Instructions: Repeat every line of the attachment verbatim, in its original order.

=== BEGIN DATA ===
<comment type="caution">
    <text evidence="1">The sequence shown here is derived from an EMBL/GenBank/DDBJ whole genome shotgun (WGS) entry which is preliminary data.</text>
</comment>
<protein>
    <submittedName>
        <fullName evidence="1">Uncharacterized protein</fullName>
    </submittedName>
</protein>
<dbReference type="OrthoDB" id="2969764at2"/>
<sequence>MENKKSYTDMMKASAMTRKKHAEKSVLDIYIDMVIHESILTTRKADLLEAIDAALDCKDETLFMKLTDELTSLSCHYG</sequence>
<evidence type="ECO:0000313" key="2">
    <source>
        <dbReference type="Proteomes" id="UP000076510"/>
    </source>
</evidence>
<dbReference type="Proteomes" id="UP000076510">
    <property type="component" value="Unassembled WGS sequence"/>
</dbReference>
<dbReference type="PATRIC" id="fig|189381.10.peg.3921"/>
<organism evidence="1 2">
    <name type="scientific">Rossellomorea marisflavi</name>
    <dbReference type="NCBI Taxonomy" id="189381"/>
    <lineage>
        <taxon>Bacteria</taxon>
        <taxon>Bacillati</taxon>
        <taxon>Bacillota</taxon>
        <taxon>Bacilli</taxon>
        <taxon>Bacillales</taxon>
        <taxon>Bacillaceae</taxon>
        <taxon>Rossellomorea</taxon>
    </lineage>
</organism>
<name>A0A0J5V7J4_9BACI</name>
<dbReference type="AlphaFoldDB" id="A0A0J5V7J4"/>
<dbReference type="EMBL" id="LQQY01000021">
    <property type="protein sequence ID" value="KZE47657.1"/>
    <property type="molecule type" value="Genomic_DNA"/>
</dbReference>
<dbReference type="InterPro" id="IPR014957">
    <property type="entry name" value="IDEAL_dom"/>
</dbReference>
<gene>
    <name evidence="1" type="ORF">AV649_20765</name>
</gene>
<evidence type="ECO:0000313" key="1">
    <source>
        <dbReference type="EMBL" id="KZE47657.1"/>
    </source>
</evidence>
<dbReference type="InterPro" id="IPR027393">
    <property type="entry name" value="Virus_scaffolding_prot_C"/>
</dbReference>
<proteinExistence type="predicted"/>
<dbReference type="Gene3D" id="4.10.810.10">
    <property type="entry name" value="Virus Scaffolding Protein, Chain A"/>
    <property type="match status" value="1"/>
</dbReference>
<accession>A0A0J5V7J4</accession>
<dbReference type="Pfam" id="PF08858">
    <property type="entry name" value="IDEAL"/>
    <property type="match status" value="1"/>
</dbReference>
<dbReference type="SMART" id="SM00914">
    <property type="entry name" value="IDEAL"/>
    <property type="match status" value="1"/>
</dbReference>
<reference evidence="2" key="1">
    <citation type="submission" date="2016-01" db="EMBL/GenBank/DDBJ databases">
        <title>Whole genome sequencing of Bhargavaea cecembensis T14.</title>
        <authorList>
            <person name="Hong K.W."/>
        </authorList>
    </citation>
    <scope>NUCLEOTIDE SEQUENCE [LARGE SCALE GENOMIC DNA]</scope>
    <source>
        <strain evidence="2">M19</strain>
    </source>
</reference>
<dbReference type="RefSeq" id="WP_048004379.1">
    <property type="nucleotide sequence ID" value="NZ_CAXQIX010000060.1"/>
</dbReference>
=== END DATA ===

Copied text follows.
<comment type="caution">
    <text evidence="1">The sequence shown here is derived from an EMBL/GenBank/DDBJ whole genome shotgun (WGS) entry which is preliminary data.</text>
</comment>
<protein>
    <submittedName>
        <fullName evidence="1">Uncharacterized protein</fullName>
    </submittedName>
</protein>
<dbReference type="OrthoDB" id="2969764at2"/>
<sequence>MENKKSYTDMMKASAMTRKKHAEKSVLDIYIDMVIHESILTTRKADLLEAIDAALDCKDETLFMKLTDELTSLSCHYG</sequence>
<evidence type="ECO:0000313" key="2">
    <source>
        <dbReference type="Proteomes" id="UP000076510"/>
    </source>
</evidence>
<dbReference type="Proteomes" id="UP000076510">
    <property type="component" value="Unassembled WGS sequence"/>
</dbReference>
<dbReference type="PATRIC" id="fig|189381.10.peg.3921"/>
<organism evidence="1 2">
    <name type="scientific">Rossellomorea marisflavi</name>
    <dbReference type="NCBI Taxonomy" id="189381"/>
    <lineage>
        <taxon>Bacteria</taxon>
        <taxon>Bacillati</taxon>
        <taxon>Bacillota</taxon>
        <taxon>Bacilli</taxon>
        <taxon>Bacillales</taxon>
        <taxon>Bacillaceae</taxon>
        <taxon>Rossellomorea</taxon>
    </lineage>
</organism>
<name>A0A0J5V7J4_9BACI</name>
<dbReference type="AlphaFoldDB" id="A0A0J5V7J4"/>
<dbReference type="EMBL" id="LQQY01000021">
    <property type="protein sequence ID" value="KZE47657.1"/>
    <property type="molecule type" value="Genomic_DNA"/>
</dbReference>
<dbReference type="InterPro" id="IPR014957">
    <property type="entry name" value="IDEAL_dom"/>
</dbReference>
<gene>
    <name evidence="1" type="ORF">AV649_20765</name>
</gene>
<evidence type="ECO:0000313" key="1">
    <source>
        <dbReference type="EMBL" id="KZE47657.1"/>
    </source>
</evidence>
<dbReference type="InterPro" id="IPR027393">
    <property type="entry name" value="Virus_scaffolding_prot_C"/>
</dbReference>
<proteinExistence type="predicted"/>
<dbReference type="Gene3D" id="4.10.810.10">
    <property type="entry name" value="Virus Scaffolding Protein, Chain A"/>
    <property type="match status" value="1"/>
</dbReference>
<accession>A0A0J5V7J4</accession>
<dbReference type="Pfam" id="PF08858">
    <property type="entry name" value="IDEAL"/>
    <property type="match status" value="1"/>
</dbReference>
<dbReference type="SMART" id="SM00914">
    <property type="entry name" value="IDEAL"/>
    <property type="match status" value="1"/>
</dbReference>
<reference evidence="2" key="1">
    <citation type="submission" date="2016-01" db="EMBL/GenBank/DDBJ databases">
        <title>Whole genome sequencing of Bhargavaea cecembensis T14.</title>
        <authorList>
            <person name="Hong K.W."/>
        </authorList>
    </citation>
    <scope>NUCLEOTIDE SEQUENCE [LARGE SCALE GENOMIC DNA]</scope>
    <source>
        <strain evidence="2">M19</strain>
    </source>
</reference>
<dbReference type="RefSeq" id="WP_048004379.1">
    <property type="nucleotide sequence ID" value="NZ_CAXQIX010000060.1"/>
</dbReference>